tions. Comments on a number of permits have elicited detailed technical responses from APHIS staff and on several occasions have resulted in requests for additional data or additional studies on the likely risks posed by issuance of a permit (see deregulation case study of virus-resistant squash in Chapter 4). The effectiveness of the public comment period for this purpose depends on an informal network of people and organizations that monitor the Federal Register and generate or recruit comments from people having relevant expertise.
The committee notes that external input through the Federal Register publications, whether from scientists or the public at large, has dwindled over the years. In information provided by APHIS, the committee found that they received a total of 378 comments for the first 10 petitions they considered (from 92-196-01p to 94-319-01p); the greatest number was for the second petition involving virus-resistant squash (92-204-01p, see Chapter 4). In contrast, for the 10 most recently approved petitions (from 97-287-01p to 99-173-01p), APHIS received a total of 11 comments for 3 of them, and no comments for the others. It is possible that the decline in comments is due to improved APHIS decision making, or a decrease in interest on the part of external scientists and the public. In the case of decreasing numbers of negative comments, another possibility is that frustration with the process may have resulted in declining public involvement in this specific process. Indeed, information provided by members of the public interest community confirmed that their perceived lack of responsiveness of APHIS to the comments they provided during deliberations over the transgenic squash petition (92-204-01p) marked a “watershed” for them in which they felt their efforts proved a “waste of time” and that in the future their efforts were better spent on activities other than writing comments to APHIS. No matter what the actual cause, APHIS may be losing potentially valuable public input. The lack of input from outside scientists in precedent-setting decisions is especially problematic. In contrast, the Environmental Protection Agency (EPA) often convenes formal scientific advisory panels to provide information that will help improve the technical rigor of its decisions.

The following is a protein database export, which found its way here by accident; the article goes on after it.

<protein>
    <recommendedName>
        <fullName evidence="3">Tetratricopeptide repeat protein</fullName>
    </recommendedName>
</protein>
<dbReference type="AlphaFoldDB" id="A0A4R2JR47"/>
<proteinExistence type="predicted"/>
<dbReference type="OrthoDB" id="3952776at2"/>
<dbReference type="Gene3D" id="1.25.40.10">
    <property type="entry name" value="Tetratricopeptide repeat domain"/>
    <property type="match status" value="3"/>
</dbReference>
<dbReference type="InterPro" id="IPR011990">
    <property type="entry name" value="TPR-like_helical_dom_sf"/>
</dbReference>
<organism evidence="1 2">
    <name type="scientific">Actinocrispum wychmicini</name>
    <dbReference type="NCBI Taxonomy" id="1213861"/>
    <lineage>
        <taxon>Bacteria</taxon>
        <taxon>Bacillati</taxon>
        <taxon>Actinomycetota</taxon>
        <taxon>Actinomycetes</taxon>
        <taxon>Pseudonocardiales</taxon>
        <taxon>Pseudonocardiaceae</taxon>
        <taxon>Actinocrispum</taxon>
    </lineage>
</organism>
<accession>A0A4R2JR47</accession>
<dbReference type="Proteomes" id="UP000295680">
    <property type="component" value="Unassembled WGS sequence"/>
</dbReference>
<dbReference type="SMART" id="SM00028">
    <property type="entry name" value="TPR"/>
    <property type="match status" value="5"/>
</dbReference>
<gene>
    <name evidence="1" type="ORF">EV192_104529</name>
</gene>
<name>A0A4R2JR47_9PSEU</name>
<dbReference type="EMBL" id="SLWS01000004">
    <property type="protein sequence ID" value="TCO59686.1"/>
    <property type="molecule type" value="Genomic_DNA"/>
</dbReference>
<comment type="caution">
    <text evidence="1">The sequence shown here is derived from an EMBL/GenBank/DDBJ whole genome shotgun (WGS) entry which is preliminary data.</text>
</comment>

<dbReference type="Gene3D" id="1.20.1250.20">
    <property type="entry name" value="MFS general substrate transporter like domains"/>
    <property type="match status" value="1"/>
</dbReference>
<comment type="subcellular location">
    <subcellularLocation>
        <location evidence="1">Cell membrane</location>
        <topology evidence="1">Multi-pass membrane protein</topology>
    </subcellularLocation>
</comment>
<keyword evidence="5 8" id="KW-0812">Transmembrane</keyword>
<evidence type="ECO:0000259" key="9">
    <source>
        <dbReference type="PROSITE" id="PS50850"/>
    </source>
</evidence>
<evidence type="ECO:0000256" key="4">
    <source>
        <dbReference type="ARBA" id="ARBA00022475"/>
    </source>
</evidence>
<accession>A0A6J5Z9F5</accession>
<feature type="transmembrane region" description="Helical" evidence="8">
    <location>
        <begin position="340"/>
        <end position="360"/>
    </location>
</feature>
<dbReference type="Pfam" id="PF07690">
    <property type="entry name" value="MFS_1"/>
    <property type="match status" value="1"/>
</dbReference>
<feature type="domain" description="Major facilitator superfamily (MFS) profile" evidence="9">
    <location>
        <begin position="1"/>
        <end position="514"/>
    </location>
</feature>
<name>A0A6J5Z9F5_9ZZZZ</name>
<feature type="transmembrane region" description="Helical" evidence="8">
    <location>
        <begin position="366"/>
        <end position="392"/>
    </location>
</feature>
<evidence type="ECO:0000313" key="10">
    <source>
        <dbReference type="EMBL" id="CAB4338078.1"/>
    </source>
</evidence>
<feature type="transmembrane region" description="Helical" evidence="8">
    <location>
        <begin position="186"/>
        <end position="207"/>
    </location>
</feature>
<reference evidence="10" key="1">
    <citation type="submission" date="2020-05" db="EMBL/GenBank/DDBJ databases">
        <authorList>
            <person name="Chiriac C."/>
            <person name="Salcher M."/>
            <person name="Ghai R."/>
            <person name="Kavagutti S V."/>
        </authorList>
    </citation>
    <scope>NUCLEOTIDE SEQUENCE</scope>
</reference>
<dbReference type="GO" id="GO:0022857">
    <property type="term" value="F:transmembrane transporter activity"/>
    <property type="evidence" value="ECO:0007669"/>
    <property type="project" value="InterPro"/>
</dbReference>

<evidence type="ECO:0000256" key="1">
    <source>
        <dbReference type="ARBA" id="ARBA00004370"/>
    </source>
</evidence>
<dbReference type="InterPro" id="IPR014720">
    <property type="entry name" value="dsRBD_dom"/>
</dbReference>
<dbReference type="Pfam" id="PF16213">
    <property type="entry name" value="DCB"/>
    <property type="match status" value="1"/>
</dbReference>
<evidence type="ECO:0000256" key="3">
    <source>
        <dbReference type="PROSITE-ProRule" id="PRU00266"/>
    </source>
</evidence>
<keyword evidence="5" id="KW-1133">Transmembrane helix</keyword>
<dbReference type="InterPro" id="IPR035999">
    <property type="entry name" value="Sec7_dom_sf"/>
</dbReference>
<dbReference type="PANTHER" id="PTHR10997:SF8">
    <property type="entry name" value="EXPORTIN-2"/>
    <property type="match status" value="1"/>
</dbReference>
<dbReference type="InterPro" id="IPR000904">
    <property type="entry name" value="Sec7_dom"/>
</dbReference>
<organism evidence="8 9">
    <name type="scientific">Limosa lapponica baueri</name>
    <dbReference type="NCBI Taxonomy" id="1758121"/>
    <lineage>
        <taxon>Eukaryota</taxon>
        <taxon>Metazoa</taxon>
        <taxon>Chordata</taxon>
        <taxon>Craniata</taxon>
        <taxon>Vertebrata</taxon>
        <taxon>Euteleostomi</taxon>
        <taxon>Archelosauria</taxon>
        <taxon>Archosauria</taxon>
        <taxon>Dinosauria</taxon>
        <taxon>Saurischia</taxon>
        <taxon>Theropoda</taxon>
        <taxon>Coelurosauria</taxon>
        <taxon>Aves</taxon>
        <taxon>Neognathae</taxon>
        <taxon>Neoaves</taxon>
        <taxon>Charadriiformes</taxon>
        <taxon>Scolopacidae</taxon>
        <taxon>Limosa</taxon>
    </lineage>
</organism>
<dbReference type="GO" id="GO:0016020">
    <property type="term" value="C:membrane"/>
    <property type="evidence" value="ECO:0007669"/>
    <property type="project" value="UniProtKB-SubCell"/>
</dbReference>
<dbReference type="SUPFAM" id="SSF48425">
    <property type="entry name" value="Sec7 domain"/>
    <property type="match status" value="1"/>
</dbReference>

The Federal Register comment process has several weaknesses for the purpose of eliciting public involvement. First, Federal Register notices are often quite technical and not written in a manner that is accessible to the lay public. Second, when public comments have been issued regarding questions about confidence in the regulatory process for biotechnology, APHIS’s responses have largely been perfunctory. For example, early in the history of permits a number of comments were submitted expressing the view that the U.S. regulatory approach was incomplete or had gaps. The APHIS response was either to simply note disagreement with these opinions or to reply that they were not relevant to the particular decision